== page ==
They may have been corrupt, cigar-chomping crooks and even -- as one new book calls them -- “dictators.” But they also knew how to cut deals and compromise and, you know, keep the government functioning.
Who would have guessed we would get to the point where we would look back at notorious Irish American political machines for lessons about good government? Or at least working government.
“One thing about the political machines of the early 20th century — they were run by pragmatic politicians who understood the importance of consensus,” notes Irish American author Terry Golway, whose new book Machine Made: Tammany Hall and the Creation of American Politics, will be published in March by W.W. Norton.
“Yes, they rammed through legislation on occasion. In fact, famed Republican boss Tom Platt rammed through the consolidation of Greater New York City in the 1890s when the GOP was riding high in the state. But they would never have shut down the government to achieve a legislative or ideological goal.”
Of course, there’s lots of blame to go around for the stalemate in Washington. Democrats were handed this gift by loony-bin Republicans, yet they keep allowing themselves to get dragged into this debate as if there were...well, something to actually debate.
Last I heard, the time for debate over Obamacare was, you know, before the bill actually passed through Congress and was signed by the president.
These right wing types revere the Constitution, yet they are apparently anxious to fiddle with that document by allotting time to debate a bill after its passage as well as before.
Either way, conservatives seem downright gleeful because they consider the federal government pointless -- at least when it’s not funneling money to military bases in their districts.
Of course, I wouldn’t dare mention food stamps. Republicans, apparently, never go hungry. (Even though, as The Atlantic recently noted, “When most House Republicans talk about cutting food stamps, they’re saying that they’re okay with the idea that at least one out of every 10 households in their district will have a tougher time putting food on the table, and will have less money to spend on local businesses.”)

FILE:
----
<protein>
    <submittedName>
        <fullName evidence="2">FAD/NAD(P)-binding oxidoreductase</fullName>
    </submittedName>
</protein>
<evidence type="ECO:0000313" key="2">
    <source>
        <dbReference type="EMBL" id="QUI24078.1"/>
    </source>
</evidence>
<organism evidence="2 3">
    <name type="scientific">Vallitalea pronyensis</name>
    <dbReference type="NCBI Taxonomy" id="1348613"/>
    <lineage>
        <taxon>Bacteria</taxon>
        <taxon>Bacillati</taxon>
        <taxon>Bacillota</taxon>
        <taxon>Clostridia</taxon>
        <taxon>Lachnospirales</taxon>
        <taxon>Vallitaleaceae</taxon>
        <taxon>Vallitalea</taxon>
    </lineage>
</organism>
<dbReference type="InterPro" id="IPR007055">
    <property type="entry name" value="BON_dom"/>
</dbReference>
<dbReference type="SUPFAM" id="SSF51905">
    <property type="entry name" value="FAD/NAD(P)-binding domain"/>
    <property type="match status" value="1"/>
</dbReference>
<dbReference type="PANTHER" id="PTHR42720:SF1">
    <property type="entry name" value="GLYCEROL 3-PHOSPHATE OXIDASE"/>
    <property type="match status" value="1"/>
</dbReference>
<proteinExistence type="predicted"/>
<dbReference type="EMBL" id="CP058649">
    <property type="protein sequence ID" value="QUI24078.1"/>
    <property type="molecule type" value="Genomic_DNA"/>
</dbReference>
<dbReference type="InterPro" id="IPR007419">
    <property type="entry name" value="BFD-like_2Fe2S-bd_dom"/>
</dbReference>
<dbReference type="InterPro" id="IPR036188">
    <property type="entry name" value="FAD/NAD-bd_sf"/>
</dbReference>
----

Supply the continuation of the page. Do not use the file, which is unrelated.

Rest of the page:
Anyway, what we are missing, at this point, are solutions. That’s where Irish American machine politicians come in.
For all of their flaws, today’s Washington politicians could learn a thing of two from these Hibernian denizens of smoke-filled backrooms.
Steven Hart, a New Jersey-based author, has just released a new book called American Dictators: Frank Hague, Nucky Johnson and the Perfection of the Urban Political Machine (Rivergate).
Johnson is the basis for Steve Buscemi’s character on Boardwalk Empire. Hague, meanwhile, was born in Jersey City in 1876.
He was one of eight children born to immigrants from Cavan. This put the Hagues in the minority, since their section of Jersey City’s Second Ward was often referred to as “Cork Row.”
Hague served an astonishing 30 years as Jersey City mayor and was a powerhouse in regional as well as national Democratic circles. He was also not shy about wielding his power. He was known for proclaiming “I am the law.”
You may not have liked what Hague got done. You may not have liked how Hague got things done. But he did get things done.
“One of Frank Hague’s most striking qualities as a political boss was his ability to wield power and achieve his goals even though, as a Democratic Party leader, he was officially persona non grata with the Republican-dominated legislature,” Steven Hart told me this week.
“His ability to cut deals with cooperative Republicans, and even throw elections to Republican candidates he thought he could work with, was a constant source of frustration to the GOP leadership, who denounced ‘Hagueism’ as a blotch on civic life. One of the sternest critics of Hagueism was Walter Edge, who benefited from Hagueism to win his first term as governor, then denounced it to win his second.”
It may be a stretch to say the machines resided over the good old days. But at least they presided over something.